Babies are probably the most photographed subjects in world, yet they are notoriously difficult to work with. It’s virtually impossible to communicate direction to a baby, leaving both photographer and subject quick to impatience and irritability. Sure, baby photography can be greatly enjoyable, but we’ve all been in that touchy spot teetering on frustration. Wouldn’t it be nice to forgo some of that stress? These 49 fabulous baby photography tips and tricks will hopefully remove some of your tension.
Baby photography tips for planning a shoot
1. Choose the best time
We’re all creatures of habit, including babies. Perhaps with the exception of newborns, nearly every baby is going to be used to doing certain things at certain times of the day. Consult the parents to determine when the baby will likely be at his/her calmest and try to shoot during this time. While this isn’t completely foolproof, it will likely increase your chances of a cooperative baby.
2. Know your lighting
After you’ve determined what time of day you’ll be shooting, pick an optimal location to photograph. In this case, the subject matter points to natural light sources. Try to find a spot near a window or glass door, but keep in mind that light, just like babies, can change.
3. Disrobe beforehand
Many newborn shoots are done without the baby wearing any clothes. Baby skin is sensitive and their clothing is prone to leaving marks, so it’s a wise practice to remove any clothing well before shooting to allow the baby’s skin to adjust.
4. Colour choice
If you’re shooting the baby with its clothes on, consider how his/her outfit interacts with the background you’re shooting on. Yes, even baby clothes can clash!
5. Prepare your equipment ahead of the shoot
Time is of the essence when you’re shooting babies. A generous estimation would be 10 minutes of shooting time. Have your lenses cleaned and your equipment within reach before that clock starts ticking to ensure the maximum amount of time with your subject.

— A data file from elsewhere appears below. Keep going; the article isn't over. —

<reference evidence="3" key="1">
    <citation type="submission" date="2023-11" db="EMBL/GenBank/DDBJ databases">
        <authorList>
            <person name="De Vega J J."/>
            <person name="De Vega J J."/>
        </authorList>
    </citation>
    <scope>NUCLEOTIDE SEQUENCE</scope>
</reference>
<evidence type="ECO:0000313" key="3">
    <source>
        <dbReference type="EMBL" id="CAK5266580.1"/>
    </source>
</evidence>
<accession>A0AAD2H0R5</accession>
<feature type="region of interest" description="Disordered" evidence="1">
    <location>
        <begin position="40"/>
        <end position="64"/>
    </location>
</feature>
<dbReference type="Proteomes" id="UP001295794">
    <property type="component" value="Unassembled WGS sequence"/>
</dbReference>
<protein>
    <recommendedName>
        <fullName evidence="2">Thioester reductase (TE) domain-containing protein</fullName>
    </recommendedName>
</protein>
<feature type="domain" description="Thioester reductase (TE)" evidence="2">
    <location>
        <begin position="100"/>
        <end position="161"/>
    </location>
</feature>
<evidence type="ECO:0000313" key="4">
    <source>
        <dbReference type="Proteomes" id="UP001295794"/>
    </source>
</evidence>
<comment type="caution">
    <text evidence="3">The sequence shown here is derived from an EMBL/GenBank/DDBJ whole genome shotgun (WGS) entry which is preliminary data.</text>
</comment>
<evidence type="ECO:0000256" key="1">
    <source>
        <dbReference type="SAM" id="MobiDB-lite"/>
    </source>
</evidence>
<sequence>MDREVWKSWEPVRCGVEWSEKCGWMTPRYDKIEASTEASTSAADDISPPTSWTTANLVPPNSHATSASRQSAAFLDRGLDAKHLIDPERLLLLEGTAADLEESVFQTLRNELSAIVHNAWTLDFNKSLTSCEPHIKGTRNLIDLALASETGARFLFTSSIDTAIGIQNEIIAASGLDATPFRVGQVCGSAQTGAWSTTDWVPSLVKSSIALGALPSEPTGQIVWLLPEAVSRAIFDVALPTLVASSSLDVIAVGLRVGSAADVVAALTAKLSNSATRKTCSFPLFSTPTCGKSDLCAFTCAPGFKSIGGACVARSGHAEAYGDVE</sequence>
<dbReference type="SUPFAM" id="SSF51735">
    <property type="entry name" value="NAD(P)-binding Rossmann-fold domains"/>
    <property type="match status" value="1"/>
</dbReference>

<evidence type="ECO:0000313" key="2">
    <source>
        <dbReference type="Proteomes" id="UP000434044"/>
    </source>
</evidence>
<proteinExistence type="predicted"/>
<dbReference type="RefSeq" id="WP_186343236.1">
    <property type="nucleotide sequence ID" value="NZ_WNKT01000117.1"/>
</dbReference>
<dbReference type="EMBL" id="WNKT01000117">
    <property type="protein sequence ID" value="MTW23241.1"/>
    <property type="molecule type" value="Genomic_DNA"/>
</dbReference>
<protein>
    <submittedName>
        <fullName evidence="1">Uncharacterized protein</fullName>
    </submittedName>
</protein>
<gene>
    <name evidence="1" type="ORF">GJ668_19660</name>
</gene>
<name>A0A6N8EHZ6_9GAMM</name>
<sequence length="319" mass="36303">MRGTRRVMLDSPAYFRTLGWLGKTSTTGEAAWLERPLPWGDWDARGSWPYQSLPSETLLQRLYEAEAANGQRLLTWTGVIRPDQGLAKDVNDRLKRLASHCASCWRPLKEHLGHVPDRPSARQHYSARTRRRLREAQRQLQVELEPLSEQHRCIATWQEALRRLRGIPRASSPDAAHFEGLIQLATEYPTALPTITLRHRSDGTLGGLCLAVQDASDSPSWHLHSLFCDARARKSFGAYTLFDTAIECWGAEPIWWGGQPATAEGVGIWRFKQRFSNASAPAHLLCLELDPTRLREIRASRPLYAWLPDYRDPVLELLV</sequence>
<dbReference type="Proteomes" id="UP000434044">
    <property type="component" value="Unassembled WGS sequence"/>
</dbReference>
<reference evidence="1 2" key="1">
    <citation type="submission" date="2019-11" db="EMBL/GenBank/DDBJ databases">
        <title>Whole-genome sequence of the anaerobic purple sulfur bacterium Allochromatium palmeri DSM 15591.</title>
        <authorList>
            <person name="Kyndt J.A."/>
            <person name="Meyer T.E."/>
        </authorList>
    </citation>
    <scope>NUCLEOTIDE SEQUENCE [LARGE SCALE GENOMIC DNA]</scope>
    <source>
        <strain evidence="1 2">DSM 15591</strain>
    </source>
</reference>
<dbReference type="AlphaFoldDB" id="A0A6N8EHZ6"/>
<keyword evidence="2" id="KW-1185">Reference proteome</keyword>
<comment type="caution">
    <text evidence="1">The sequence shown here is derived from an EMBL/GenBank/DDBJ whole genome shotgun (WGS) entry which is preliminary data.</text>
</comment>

If you’re lucky, you’ll get maybe 10 minutes of shooting time with a fidgety baby. Don’t waste that by cleaning lenses, checking your bag for the lens you need, etc. Have everything you need, cleaned and within easy reach before you start shooting.
6. Provide enough time
Just because your actual shooting time may be small doesn’t mean you shouldn’t plan for the unexpected. Take into account potential tantrums, nappy changes, feeding, etc. Give yourself a wide berth of time, just in case.
7. Employ resources
There are loads of websites out there (Pinterest is a biggie) that are packed to the gills with staging and posing suggestions for photographing babies. Make use of these resources and peruse them ahead of time.
8. Make a list
As we’ve stated in nearly every point thus far, babies are temperamental. You never know how long their photogenic mood is going to last so be sure and have a list of the shots you want to take. This way, you can tick them off as you go rather than wasting precious time trying to remember them.
9. Use a tripod
Tripods definitely come in handy when photographing babies because it leaves your hands free to pose or distract the baby to elicit the expressions you want (for older babies). Of course, like with the rest of your baby photography preparation, you’ll want to set up your tripod ahead of time.
10. Baby photography apps
Yes, there’s an app for that. Don’t discount your smartphone when it comes to photographing the little ones. There are several free apps out there for both iOS and Android that will play amusing sounds to help attract the baby’s attention to your lens.
11. Prop it up
Websites like Etsy feature marketplaces just rife with sellers looking to unload all sorts of suitable props for baby photography. Hats, bows and cocoons are some of the more popular choices, but don’t be afraid to get creative in your selections. Plus, you can always re-sell any items you buy once you’re done with them.